The Friends of the Jubilee Pool are currently lobbying Cornwall Council to match-fund their application to the Coastal Communites Fund, and they need your help. I quote, ‘Without this match funding it is highly unlikely the bid will be successful and the pool will be in real danger of closing for ever.’
It’s easy to lull ourselves into a false sense of security that someone else will sort this out – that someone somewhere high up will make sure that Penzance doesn’t lose one of its finest assets – but unfortunately this seems far from guaranteed.
Time is of the essence, so please register your support at the following online petition. It takes less than a minute.
I’ve messed around with wave pics before but some events call for the professionals – and the Herculean storm that battered Cornish shores this January was one of them. So it is a treat to feature the work of PZ photographer and pasties & cream friend Mike Newman during these brine-soaked days. These two pictures also made their way to the Guardian, the Times and Telegraph.
Here’s what Mike had to say about the experience. “Shooting the Hercules storm was an amazing but busy day for me as a photographer. The hype surrounding its approach was as large as the predicted waves and my photographic anticipation was further increased by my interest as a surfer. Howling winds and heavy seas meant Porthleven was a misty, windy, apocalyptic spectacle when I arrived, somehow reminiscent of a film set dotted with photographers and storm watchers, under a watery half-light and scurrying clouds.
The ground was shaking at the top of the cliff as solid waves hit the shore, always preceded by an ominously heavy ‘crump’ as they unfolded onto the beach. I’ve seen bigger waves but these ones were so thick, they carried a massive amount of power, sending huge plumes of spray over the houses on top of the cliff. And over expensive camera equipment if you didn’t get covered up in time.
Later, a mile offshore at Land’s End, waves were also breaking over the top of Longships Lighthouse. Reaching the cliffs at Pedn Men Dhu which protect Sennen Cove from the Atlantic, they still had enough power to cascade up to the top, about 230 feet above sea level. The amount of spray in the air was phenomenal, there was only a short window of opportunity to get a shot after cleaning my lens before it got wet again, all the time battling the gale force winds which were rattling the stability of both me, and my tripod.”
These awesome (trad meaning) pictures of shipwrecks off the coast of Cornwall and the Isles of Scilly – and hundreds more – have just been purchased by the National Maritime Museum, London branch, for £122,000.
They are from the family archive of the Gibson family, assembled over 125 years and four generations, who made it their mission to record shipwrecks off the Cornish coast.
I wish I had the locations of the wrecks pictured here but the names provide interest enough – wonderful titles like Tripolitania, Minnehaha and the Mildred.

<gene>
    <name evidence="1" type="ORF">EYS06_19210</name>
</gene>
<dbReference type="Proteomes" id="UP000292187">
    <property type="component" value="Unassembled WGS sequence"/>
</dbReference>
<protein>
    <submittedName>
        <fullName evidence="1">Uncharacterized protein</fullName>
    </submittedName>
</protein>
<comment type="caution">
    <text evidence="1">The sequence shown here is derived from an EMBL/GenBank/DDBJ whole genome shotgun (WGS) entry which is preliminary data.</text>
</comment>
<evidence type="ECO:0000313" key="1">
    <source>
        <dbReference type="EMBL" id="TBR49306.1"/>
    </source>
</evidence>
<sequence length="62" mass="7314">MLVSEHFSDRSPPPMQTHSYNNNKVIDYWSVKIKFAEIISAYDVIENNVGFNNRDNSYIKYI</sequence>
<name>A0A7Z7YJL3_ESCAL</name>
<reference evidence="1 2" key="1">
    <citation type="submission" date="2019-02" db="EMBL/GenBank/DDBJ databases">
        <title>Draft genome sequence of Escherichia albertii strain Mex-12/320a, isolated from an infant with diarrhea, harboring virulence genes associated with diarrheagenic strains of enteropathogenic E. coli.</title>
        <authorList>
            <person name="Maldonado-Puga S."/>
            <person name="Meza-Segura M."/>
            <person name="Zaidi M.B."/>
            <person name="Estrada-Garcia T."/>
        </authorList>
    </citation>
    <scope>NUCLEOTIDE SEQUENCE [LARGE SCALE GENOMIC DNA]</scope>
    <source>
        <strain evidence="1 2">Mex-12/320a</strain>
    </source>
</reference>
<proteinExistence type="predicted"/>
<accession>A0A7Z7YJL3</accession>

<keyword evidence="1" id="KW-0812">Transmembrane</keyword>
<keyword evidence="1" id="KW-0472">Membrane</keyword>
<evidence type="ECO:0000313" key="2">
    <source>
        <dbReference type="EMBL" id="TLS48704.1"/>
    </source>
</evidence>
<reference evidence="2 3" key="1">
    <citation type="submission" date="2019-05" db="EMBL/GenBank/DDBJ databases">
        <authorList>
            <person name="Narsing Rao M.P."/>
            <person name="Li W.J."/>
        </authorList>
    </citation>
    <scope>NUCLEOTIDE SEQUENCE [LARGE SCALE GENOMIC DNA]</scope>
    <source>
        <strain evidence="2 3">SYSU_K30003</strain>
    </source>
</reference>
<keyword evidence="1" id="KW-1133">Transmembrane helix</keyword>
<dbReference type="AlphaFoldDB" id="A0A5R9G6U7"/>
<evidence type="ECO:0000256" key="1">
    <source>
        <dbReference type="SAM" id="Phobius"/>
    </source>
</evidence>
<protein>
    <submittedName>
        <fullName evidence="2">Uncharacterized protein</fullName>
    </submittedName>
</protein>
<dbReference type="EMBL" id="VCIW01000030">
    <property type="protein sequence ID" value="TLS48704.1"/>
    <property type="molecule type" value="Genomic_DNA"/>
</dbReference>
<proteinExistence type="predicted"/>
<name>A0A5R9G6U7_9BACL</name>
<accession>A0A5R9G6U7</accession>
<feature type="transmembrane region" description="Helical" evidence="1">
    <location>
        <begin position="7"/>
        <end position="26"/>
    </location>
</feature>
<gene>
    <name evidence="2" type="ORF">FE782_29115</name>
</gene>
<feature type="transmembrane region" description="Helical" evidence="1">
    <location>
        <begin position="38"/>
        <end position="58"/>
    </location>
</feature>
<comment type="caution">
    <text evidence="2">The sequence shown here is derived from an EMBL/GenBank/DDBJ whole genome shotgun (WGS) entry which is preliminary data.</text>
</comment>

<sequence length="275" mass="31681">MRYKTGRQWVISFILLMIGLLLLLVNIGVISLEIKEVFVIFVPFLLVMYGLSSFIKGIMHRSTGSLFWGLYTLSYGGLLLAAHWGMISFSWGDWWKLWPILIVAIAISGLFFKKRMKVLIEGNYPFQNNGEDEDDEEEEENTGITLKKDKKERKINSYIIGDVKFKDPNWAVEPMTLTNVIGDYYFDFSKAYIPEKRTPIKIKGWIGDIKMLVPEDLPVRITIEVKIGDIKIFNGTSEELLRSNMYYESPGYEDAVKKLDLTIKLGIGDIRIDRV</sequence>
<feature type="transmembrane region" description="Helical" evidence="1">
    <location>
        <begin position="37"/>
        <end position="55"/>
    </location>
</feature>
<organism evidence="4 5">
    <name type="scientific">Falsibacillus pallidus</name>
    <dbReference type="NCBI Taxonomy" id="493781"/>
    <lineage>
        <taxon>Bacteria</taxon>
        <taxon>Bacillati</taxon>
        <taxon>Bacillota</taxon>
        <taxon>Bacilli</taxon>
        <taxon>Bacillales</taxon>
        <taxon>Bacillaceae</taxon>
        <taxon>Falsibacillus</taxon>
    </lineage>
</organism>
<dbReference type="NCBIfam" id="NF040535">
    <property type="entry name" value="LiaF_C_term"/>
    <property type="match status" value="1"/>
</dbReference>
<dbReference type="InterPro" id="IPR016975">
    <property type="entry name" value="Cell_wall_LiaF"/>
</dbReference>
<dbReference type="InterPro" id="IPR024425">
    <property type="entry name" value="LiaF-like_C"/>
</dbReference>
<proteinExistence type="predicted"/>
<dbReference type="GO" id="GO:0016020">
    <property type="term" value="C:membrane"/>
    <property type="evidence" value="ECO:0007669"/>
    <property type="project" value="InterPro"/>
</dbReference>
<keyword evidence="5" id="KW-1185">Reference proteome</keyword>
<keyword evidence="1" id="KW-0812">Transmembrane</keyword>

The museum says that they will be digitising the material then lending it out to museums across the South West, so by rights I’m sure there will be a Cornish airing soon.
Images reproduced on pasties & cream courtesy of Sotheby’s. www.rmg.co.uk
…shop on industrial estates.
I only realised this fact relatively recently and now my theory is gathering momentum. There’s the Frugi warehouse in Helston’s Water-ma-Trout; previously blogged Baker Tom’s cafe in Pool; there’s Ruby Junes newly opened in Hayle; and Shivermetimbers reclamation yard near Crowlas. All heart-sinkingly desolate outside, but harbouring treasure within.
A recent addition to my industrial estate hot list is Celtic Sheepskin, Cornwall’s answer to the Ugg boot, based on Treloggan industrial estate in Newquay. This (mainly online) business specialises in highest-quality sheepskin boots made sustainably with British sheepskin sourced from the last remaining UK footwear tannery.
I’ve been resisting the Ugg boot vibe for some years. God knows we’re all slouchy enough in Cornwall without wearing slouchy boots day and night. Plus, when I’d tried them on I’d found the foot support lacking. But most importantly, I’ve observed that once people own a pair, they DON’T EVER TAKE THEM OFF.
But I couldn’t keep it up, so I’ve capitulated on the grounds that Celtic’s boots have decent heel reinforcement; it’s a great Cornish company; and – frankly – who wouldn’t want their feet to be permanently wrapped in wool and supple suede?
As if to make sure you really never take them off, Celtic has now designed a new boot that is water-resistant, called the Aqualamb, pictured below.
Boots from £120, www.celticandco.co.uk
The thing about Cornwall is that it is very long. So a happening at one end can feel positively foreign to someone who lives at the other. More’s the shame, as this art event near Bude looks like something discriminating and different (‘bring your own ale‘ certainly bodes well).
It’s curated by the people at Hickory Nines, a surfy collective of writers, artists and assorted cool-sounding people, and is all about the dark side of the coast – ie the bit where there’s no Kelly’s whip *shudder*.